This is part three (Year 2 / KS1) of a seven part series detailing what your child is learning in each year group in primary school. We were receiving numerous questions from parents wondering what their child should know based on their age / year group. So, we decided to start a blog series detailing some of the core curriculum elements for each year group covering Reception / EYFS – Year 6. You can find part one detailing what children in reception should know / be doing here, and part two detailing what children in Year 1 / KS1 should know / be doing here! We also provide you with some useful activities you can be doing at home with your child. This series will try to pull together information from numerous different sources in a concise easy to understand way.
As always, it’s important to note that teachers are happy to help parents who want to be involved in their child’s education. Your first point of contact if you have any questions, worries or concerns should be the teacher. They will also have a huge amount of resources that they will be more than happy to share with you! One of the most important maths resources you should ask for is the ‘Calculation Policy’ of the school. This will outline and give you a better understanding of the calculation strategies taught in each year group.
Year 2 / KS1 Maths Curriculum Goals
Your child is going to master lots of new maths skills in Year 2. Similar to Year 1, there is a lot of emphasis placed on practical and visual learning, and using real-life situations children can relate to. Your child will be learning about the methods they use to solve problems, and checking if they are correct. They will start to work with lists, tables and solving maths problems mentally. It is common for children to revisit topics they covered in Reception or Year 1 to help solidify that knowledge. This is all done in revision for KS1 SATs, but more importantly to ensure that your child has really understood the basics before they move onto Key Stage 2. (2022 is the last year of SATS – they are being phased out this year)
- Identifying, describing and sorting common 2D and 3D shapes
- Understanding that a quarter turn is a right angle
- Confident with clockwise and anti-clockwise
- Using suitable units to measure length and weight
- Combining amounts of money to make a specific amount and working out how much change to give
- Tell the time to five minutes, including quarter to / past the hour
- Adding and subtracting one- and two-digit numbers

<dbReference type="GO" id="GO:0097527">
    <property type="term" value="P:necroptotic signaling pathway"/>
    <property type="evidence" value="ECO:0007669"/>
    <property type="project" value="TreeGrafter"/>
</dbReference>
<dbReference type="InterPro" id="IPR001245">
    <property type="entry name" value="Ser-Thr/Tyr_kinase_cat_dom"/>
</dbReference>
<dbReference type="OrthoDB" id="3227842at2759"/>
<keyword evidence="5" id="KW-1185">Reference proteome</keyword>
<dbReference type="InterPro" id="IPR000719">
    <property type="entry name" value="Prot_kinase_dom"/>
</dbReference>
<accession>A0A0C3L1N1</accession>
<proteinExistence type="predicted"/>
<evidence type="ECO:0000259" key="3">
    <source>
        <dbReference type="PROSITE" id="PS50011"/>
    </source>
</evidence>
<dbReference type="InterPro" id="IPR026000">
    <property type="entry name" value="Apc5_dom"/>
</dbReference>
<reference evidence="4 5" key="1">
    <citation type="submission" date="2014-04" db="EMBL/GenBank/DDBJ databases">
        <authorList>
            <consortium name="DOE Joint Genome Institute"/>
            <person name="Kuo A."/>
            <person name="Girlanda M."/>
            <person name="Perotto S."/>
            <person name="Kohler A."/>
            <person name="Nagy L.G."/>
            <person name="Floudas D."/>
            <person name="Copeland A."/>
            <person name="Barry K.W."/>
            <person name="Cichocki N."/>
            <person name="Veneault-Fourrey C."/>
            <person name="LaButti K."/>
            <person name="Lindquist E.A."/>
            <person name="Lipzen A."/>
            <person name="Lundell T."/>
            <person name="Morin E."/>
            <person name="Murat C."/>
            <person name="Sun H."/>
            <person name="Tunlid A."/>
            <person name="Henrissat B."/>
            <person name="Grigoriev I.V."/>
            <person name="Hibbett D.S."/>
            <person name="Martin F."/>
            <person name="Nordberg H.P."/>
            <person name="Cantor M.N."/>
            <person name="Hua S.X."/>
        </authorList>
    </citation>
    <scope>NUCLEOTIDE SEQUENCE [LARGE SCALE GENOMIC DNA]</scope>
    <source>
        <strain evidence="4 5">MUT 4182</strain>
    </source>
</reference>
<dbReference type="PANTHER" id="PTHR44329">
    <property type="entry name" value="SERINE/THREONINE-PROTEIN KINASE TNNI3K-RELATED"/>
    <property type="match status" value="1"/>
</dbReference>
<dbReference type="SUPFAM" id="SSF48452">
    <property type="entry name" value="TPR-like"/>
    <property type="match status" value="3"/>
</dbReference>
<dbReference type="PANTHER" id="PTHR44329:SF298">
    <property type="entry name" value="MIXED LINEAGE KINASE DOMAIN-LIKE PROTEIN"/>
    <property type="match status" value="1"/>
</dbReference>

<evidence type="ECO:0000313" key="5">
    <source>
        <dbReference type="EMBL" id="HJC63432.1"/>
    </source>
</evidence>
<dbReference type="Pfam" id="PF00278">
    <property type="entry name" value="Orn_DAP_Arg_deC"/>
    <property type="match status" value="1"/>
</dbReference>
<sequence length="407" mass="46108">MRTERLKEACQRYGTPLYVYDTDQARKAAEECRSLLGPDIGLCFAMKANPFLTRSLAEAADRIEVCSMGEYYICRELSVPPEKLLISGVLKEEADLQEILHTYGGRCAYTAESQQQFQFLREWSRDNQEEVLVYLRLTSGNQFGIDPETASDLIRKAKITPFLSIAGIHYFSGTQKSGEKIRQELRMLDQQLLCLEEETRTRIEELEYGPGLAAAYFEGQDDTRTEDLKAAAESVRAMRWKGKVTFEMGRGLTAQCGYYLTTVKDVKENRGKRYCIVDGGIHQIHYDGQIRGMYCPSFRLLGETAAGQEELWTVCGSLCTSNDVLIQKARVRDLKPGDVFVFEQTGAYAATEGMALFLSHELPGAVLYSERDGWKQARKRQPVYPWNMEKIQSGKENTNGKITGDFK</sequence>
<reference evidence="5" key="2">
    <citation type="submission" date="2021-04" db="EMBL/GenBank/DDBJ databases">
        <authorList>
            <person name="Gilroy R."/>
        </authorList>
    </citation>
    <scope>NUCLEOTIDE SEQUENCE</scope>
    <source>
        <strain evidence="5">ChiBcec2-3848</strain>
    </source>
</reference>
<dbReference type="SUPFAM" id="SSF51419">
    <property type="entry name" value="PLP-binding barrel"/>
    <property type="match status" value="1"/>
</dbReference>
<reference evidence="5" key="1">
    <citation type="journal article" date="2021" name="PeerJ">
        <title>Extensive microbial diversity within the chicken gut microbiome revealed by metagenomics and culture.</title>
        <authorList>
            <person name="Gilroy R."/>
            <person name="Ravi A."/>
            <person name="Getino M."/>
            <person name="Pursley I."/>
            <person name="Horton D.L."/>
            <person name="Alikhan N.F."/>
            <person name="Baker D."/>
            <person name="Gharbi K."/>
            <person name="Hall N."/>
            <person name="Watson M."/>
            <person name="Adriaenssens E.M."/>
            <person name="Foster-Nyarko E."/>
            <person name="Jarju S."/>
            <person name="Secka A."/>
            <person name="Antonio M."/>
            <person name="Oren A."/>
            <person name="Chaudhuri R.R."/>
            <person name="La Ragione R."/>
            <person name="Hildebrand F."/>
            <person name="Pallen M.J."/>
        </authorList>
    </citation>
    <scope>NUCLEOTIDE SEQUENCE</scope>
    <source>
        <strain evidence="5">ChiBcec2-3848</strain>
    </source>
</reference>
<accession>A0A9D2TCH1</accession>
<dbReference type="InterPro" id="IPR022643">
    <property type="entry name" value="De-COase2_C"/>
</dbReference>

- Knowing odd and even numbers, addition and subtraction facts up to 20
- Learning the 2, 5 and 10 times tables, plus a knowledge of division
Number and place value
- Counting in steps of 2, 3 and 5
- Putting the numbers one to 100 in the correct order
- Using < and > symbols and recognising the place value of each digit in a two-digit number
- Finding 1/3, 1/4, 2/4 and 3/4 of a shape or quantity
- Interpreting and constructing simple diagrams, charts and tables
Practice addition and subtraction tables to 20. It is important that children can recall certain facts quickly or know what to do if they are stuck, for example if your child doesn’t know 3+6 try asking 6+3.
Recognise, swap and use money. Encourage your child to add up the coins in your purse or to work out what change you will get when buying things: ‘I have £50 in my pocket. What is the least number of notes I could have?’ Paying for a carpark, the parking is £2.40, ask your child to get the coins ready for the machine.
Fractions: Involve your child in cutting an apple into quarters or in dividing the chocolate bar in half.
Measuring activities: About how long is our car? Measure distances in metres and centimetres using a measuring tape. 100m and 200m races- how far did I run? Encourage your child to look at the weights of items in the cupboard. How many of these packets would add up to a kilogram? If 1 kilogram costs £2, how much would 4 kilograms cost?
The schoolrun.com is a great source for other information.
If you are a parent and need some advice or you are worried about your child’s current progress, feel free to reach out to us at Primary Tutor Project! We will be adding to this series each week! If there is any topic in particular you require advice for contact us here.